Android and iOS are the most popular mobile operating systems on the market. Both offer a variety of apps and settings, but eventually reach their limits at a certain point. Rooting or Jailbreaking your phone (or tablet) will offer you thousands of tweaks, skins, custom ROMs, and new apps that you should not miss out on. It will also help you to remove bloatware.
Android Launchers and lock screen widgets are great tools to customize your Android experience without rooting your device. You are also able to root your device and customize it with a launcher and widgets afterwards. If your Android device is rooted but you don’t want flash a custom ROM, Xposed Framework might be the perfect solution for you. You are, however, also able to add new features to your custom ROM with Xposed. With the release of Android 5.0 Lollipop Google replaced the former Dalvik cache with ART. Luckily, Xposed was adapted to Android 6.0 Marshmallow and now works with both Android 5.0, 6.0 and 7.0
This guide is based on Google Nexus devices, but most of the things also apply to other Android devices. Some might require more work while others can be rooted quite easily, but in the end it’s no rocket science. Rooting and customisation is especially easy on Nexus devices as factory images are freely available on the Google website. However, many other popular devices like the can easily be restored using different tools available on XDA developers. I would suggest to have a quick look at the forums and I’m pretty sure that you’ll find help for your device.
Android Rooting Terms You Should Know
Before we get started, I would like to explain a few terms because the terminology can get complicated and confusing. This will help you to understand other device specific guides. I’ll try to keep it short and not go into (technical) details. Please share any questions regarding this in the comments below – I’ll do my best to answer them.
ART stands for Android Runtime and replaces the formerly used Dalvik cache. It was introduced in Android 4.4 and has completely taken over in Android 5.0. I don’t want to go too deep into technical differences, but ART is said to improve battery life and app performance, amongst others.
The Bootloader is your phone’s software foundation. It’s basically what runs before your operating system starts (like a PC’s BIOS). As many manufactures don’t want you to modify your phone’s OS, it needs to be unlocked before you are able to root your phone or install custom ROMs (explained later).
This is something you don’t want to happen to your Android device. Like the name already implies, a bricked phone (or tablet) can only be used as a paperweight or nice decoration for your apartment. Bricked devices are irreversibly damaged and won’t work anymore. This can, for instance, happen if damaged ROMs are installed or wrong firmwares are flashed. Always make sure to read instructions and verify checksums (a set of numbers that identify the file) to make sure nothing goes wrong. If you’re lucky and your device is only soft-bricked, meaning that it does not boot but still turns on, you might be able to get it back to life.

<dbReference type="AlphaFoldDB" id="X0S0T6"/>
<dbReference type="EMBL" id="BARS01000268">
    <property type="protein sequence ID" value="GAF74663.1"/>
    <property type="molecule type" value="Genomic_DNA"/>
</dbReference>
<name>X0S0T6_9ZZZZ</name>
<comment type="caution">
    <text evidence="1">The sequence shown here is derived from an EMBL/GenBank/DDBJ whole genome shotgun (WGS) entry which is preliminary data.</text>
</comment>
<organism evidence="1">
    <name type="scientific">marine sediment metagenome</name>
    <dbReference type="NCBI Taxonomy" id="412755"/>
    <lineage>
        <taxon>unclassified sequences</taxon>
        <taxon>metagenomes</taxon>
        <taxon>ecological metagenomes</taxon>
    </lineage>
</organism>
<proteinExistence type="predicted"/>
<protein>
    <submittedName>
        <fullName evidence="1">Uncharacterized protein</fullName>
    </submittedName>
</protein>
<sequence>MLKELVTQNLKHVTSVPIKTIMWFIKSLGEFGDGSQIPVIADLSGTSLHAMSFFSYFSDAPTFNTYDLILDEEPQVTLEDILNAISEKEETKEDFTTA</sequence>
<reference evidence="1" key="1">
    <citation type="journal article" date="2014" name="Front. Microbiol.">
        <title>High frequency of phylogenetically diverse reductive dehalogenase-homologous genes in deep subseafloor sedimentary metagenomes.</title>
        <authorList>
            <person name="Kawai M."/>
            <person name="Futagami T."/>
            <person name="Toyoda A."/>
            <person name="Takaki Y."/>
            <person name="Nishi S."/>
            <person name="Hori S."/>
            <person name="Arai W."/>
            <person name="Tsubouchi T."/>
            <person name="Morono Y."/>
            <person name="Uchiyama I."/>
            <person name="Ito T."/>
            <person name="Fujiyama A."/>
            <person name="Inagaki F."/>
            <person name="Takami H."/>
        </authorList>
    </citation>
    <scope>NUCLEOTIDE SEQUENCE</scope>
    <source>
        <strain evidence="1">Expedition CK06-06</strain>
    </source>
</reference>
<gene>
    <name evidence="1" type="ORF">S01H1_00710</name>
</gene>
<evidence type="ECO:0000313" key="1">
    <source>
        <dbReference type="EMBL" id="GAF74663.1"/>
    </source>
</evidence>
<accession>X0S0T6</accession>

Android, being based on Linux/Unix, offers a limited amount of UNIX commands (which most users won’t need anyways). BusyBox will implement more commands that are necessary for some root apps to work properly.
A custom ROM is a modified version of the Android operating system. Tweaks, additional features, different themes or an enhanced performance are usually included. Custom ROMs also offer the possibility to use a newer, unreleased, version of Android on your phone that might usually not be available for your device because of restrictions from manufacturer or providers.
Dalvik is a virtual machine that processes Android app code. Consequently, it is responsible for translating app code into actions on your Android device.
Fastboot is a diagnostic- and engineering tool which offers you several features such as launching in recovery mode or flashing image files.
The kernel is the brain of your phone that controls how the system and hardware interact. It’s basically the lowest level of your operating system that manages memory and hardware.
NAND stands for “Negated AND” or “NOT AND” and describes the hard drive partition that stores all system relevant information like the bootloader, recovery mode or the kernel.
A NANDroid backup is a complete system backup of your Android device. This backup can be restored later and might save your phone after flashing a faulty ROM or theme.
The radio is responsible for sending and receiving voice and data. Using an optimized radio can improve your phone’s reception or increase battery life.
Recovery mode offers you the possibility to perform system-level tasks (like formatting, defragmenting, etc.), backing-up your devices or install custom ROMs. Android offers a limited stock recovery function. More sophisticated recoveries like ClockworkMod Recovery and TWRP Recovery offer additional features and are easier to use.
will give you full administrator access of your device. It might also void your warranty (depending on the device and your place of residence), so make sure to handle your device with care after rooting it. You are always able to revert this process by simply flashing a stock-ROM (the original ROM installed by your phone’s manufacturer). Doing this will also “restore” your warranty.
S-OFF means that the NAND partition of your Android device is unlocked. This mostly applies to HTC phones.
Rooting your phone will create a new “account” with complete administrative permissions. This superuser account is used by some apps and functions.
Xposed Framework is an app that can be installed on a rooted Android device which offers custom ROM like features on stock Android. It has been updated and is now fully compatible to Android 5.0, Android 6.0 and Android 7.0.
Most Important Fastboot Commands
When confronted with Android rooting, you often have to work with fastboot. Fastboot is part of Google’s Android SDK and is mostly used to re-flash partitions on your Android device, similar to (custom) recovery mode. You usually use fastboot in the following manner:
fastboot [ <option> ] <command>
Here’s a list of all options and commands:
-w erase userdata and cache
-s <serial number> specify device serial number
-p <product> specify product name
-c <cmdline> override kernel commandline